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09
May

We are FINALLY done with weeding the front (kidney-shaped) garden! It only took us 3 weekends worth of digging, pulling, and bagging up crabgrass… Oy! Our aching backs! ๐Ÿ˜ For celebration, we decided to hike over to Holland and see the sites in the annual Tulip Time festival. We met up with my cousins and their kids there and had a great time together. The weather was beautiful, and Brendan became a much more willing participant once he saw the (requisite) midway/carnival area at the end of the festival grounds. ๐Ÿ˜‰

The town is quaint and beautiful, and it appears that most of the merchants along 8th St. (what seems to be the “main drag” through town) participate in the plantings and fun. And although it was a Sunday in the Dutch Reformed town, it was still pretty active–until about 6pm. And then most things closed down (or up)–I figured it was about church-time. ๐Ÿ˜‰

Tulips around town are clearly cultivated for maximum impact and the spring bloom, which is kind of cool. Not only is it pretty, but there’s a camaraderie that comes out in this town and takes pride in itself. And I’m told that this is part of the Dutch culture–fiercely proud and inherently ethnic, but generous in what they do and the ways they share their ethnicity.

The center of town appears to be Centennial Park, which is a wonderful green area with walking paths, of course, flanked with tulips. And it’s perfectly set up (one might actually think this was intentional!) for Kloppen dancing. I’m pretty sure kloppen is the Dutch word for the wooden shoes we associate with the Netherlands, but regardless, the dancing and costumes were fun to watch. This particular group of dancers were from western Ontario, and oddly enough, there were no guys dancing. All were girls, dressed in either women’s or men’s clothing. Maybe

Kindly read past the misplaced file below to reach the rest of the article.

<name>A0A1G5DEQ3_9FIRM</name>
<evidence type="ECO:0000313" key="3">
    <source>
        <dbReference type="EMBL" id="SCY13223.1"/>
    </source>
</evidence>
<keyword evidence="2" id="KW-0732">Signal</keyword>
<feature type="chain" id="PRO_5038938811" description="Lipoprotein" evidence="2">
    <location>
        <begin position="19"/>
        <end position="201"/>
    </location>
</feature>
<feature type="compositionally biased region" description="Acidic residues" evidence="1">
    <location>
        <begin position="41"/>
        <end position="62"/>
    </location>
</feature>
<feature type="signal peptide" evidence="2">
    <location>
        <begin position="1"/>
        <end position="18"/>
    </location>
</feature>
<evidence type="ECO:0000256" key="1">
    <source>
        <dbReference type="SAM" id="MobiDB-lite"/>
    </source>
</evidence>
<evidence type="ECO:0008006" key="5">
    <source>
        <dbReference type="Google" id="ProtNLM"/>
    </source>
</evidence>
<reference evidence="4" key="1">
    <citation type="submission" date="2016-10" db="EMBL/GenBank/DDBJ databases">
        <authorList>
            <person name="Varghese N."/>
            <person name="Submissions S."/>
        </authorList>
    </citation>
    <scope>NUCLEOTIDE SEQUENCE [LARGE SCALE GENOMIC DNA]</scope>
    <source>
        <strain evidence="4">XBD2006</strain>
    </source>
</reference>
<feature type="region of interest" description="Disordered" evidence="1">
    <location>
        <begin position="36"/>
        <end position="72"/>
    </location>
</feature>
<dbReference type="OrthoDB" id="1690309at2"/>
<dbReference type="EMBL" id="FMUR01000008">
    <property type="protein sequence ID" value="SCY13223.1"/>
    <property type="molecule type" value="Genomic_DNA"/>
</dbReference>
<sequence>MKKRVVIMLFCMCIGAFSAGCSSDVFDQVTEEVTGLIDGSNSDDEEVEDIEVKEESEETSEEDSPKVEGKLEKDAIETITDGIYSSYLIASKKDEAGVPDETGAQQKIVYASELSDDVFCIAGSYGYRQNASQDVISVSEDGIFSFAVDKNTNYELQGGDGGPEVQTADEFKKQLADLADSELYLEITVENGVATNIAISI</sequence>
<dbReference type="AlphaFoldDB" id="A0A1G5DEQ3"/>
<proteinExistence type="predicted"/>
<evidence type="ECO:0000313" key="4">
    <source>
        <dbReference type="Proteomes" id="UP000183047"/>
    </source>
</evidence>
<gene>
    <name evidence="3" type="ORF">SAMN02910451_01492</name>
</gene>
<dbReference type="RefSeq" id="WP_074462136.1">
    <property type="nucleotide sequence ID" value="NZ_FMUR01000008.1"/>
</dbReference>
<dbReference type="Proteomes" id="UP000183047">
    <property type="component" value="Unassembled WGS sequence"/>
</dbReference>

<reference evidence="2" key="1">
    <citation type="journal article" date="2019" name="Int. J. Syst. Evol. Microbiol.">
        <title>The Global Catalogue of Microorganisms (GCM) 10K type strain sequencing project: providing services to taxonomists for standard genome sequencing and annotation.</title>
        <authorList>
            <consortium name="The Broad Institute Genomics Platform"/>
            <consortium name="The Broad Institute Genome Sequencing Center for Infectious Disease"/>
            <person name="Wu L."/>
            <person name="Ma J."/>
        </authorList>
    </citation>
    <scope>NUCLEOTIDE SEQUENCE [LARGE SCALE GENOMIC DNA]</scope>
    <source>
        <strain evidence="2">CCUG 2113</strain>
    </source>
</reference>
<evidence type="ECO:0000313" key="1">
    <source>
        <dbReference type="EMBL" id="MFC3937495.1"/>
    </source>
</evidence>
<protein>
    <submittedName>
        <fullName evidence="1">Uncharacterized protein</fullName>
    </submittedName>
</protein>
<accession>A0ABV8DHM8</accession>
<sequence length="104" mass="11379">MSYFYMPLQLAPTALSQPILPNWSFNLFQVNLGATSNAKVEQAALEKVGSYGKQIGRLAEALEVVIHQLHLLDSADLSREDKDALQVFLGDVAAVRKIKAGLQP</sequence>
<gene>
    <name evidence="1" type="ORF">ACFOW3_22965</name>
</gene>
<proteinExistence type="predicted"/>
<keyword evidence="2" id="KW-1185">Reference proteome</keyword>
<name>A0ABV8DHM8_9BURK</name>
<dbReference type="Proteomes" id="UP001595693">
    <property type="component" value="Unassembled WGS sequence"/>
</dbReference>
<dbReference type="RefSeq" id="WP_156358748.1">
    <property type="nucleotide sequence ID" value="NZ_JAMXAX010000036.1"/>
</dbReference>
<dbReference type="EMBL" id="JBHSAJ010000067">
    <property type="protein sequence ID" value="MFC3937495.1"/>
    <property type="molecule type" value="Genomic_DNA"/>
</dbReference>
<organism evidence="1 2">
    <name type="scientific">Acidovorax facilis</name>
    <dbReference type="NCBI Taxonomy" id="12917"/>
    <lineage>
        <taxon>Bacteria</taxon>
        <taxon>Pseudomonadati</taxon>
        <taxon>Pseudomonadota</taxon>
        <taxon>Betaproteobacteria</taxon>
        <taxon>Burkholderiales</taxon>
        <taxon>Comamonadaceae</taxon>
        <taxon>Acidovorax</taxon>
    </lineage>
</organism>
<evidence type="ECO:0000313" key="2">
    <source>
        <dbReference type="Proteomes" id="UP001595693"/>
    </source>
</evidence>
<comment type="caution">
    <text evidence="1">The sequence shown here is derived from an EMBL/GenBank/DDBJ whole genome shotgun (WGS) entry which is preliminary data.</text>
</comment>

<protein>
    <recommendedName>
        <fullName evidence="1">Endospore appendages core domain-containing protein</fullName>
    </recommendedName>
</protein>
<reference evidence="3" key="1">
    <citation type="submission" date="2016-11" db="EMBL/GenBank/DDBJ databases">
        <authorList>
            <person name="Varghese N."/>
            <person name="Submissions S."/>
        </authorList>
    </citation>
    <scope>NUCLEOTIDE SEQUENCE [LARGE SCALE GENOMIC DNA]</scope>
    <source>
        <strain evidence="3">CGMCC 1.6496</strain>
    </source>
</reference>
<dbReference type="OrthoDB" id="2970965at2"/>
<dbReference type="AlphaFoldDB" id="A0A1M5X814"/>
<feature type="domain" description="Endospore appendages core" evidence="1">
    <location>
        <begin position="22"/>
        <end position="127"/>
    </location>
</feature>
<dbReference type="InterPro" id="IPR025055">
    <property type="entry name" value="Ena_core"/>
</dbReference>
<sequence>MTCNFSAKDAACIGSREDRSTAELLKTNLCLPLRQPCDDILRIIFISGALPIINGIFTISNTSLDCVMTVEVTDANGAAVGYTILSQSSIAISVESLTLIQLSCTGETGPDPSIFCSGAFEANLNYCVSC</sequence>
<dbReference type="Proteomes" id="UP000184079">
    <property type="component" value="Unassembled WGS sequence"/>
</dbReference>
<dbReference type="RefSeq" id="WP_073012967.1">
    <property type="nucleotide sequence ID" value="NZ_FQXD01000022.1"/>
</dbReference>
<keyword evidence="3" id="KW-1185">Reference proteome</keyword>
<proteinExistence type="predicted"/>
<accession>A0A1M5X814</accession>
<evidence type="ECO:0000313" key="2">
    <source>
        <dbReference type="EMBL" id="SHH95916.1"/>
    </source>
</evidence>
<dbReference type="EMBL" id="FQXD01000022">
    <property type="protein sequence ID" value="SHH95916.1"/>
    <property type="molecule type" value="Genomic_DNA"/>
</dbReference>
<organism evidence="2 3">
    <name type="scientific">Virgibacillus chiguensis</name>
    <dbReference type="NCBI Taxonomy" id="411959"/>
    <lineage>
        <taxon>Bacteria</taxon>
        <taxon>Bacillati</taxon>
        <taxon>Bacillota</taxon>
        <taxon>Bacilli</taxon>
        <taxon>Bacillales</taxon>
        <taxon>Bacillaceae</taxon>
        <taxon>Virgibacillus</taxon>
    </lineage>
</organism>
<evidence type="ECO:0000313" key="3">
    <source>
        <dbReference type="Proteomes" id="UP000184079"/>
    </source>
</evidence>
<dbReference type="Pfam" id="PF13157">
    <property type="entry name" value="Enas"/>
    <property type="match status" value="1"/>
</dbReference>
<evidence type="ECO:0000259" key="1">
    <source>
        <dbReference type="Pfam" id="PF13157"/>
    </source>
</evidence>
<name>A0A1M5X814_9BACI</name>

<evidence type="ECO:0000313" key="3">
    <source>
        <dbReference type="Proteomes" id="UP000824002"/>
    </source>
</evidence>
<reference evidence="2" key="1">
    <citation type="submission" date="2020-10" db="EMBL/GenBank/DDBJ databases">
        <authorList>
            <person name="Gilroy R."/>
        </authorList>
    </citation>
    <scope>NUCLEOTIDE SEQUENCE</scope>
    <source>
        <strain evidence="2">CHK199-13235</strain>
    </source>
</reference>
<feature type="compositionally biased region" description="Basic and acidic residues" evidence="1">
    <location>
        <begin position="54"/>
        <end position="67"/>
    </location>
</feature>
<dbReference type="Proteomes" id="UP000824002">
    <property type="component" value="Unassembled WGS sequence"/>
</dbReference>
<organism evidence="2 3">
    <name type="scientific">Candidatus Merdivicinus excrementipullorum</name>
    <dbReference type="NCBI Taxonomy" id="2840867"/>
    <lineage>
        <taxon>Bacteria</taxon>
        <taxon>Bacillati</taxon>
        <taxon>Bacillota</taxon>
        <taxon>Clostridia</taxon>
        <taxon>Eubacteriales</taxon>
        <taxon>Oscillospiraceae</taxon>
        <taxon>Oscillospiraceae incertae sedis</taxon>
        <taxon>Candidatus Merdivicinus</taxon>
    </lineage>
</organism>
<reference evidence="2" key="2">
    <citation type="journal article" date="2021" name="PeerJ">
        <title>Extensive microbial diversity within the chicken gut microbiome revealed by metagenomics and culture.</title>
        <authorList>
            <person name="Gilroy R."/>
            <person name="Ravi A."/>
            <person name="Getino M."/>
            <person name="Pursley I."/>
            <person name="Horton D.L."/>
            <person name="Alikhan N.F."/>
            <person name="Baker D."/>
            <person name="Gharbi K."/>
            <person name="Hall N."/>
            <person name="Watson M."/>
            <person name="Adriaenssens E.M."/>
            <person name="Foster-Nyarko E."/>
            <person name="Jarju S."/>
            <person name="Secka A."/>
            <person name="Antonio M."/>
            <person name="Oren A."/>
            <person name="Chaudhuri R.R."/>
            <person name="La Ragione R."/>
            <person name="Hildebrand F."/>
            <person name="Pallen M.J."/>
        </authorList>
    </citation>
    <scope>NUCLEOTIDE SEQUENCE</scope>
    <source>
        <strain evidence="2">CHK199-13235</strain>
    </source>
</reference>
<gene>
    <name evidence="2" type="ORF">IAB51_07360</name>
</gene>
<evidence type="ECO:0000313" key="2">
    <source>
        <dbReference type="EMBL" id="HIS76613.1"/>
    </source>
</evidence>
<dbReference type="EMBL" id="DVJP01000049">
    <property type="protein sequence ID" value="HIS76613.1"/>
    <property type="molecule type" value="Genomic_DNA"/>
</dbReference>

kloppen dancing isn’t cool enough for guys today? ๐Ÿ˜•

After the tulip-gazing and (copious amounts) of picture-taking, we walked over to the midway area so the kids could have fun. It seemed odd and strangely dichotomous to see “Italian sausage” carts and elephant ear trailers in a Dutch festival, but I reasoned that when these festivals started, it was *the* way for kids of that day to have the fun of carnivals and rides–that Cedar Point, Kings Island, and Six Flags simply weren’t practical options for most families. And the tradition has continued, or so goes my thinking. ๐Ÿ˜‰

One of the absolute oddest things I’ve ever seen was observed in Holland–in (of course) the midway area. A sure sign that fine-dining is NOT taking place is having condiments in udder-like containers. ๐Ÿ˜ฎ Yes, you read right. Ketchup, mustard, and vinegar in udders. And just to be obnoxious about rhyming, it really DID make me shudder. ๐Ÿ˜› There is truly something disturbing about it.

We finished up our day with a meal at Bob Evans with the s-l-o-w-e-s-t waitress I’ve ever had the pleasure of being served by. She was nice, but turnaround wasn’t exactly speedy. ๐Ÿ˜ It was a fun day and we enjoyed seeing our cousins and of course, the kids loved playing with each other. My cousin Jim gets credit for directing us home from Holland, but not in the most direct or speediest route available…we should have turned around and taken 196 to 96 to 23 to home. But instead, he told us that 31 connects to 94 (which it does) and we could get home that way. What he *didn’t* mention, however, was that we would be 40 miles WEST of Kalamazoo when 31 connected with 94. And our trip that should’ve been a little over 2 hours was close to 3. But we made it home with multiple yawns and some chilly air to stay awake, fully glad to have made the trip and enjoy this harbinger of spring in western Michigan. :)

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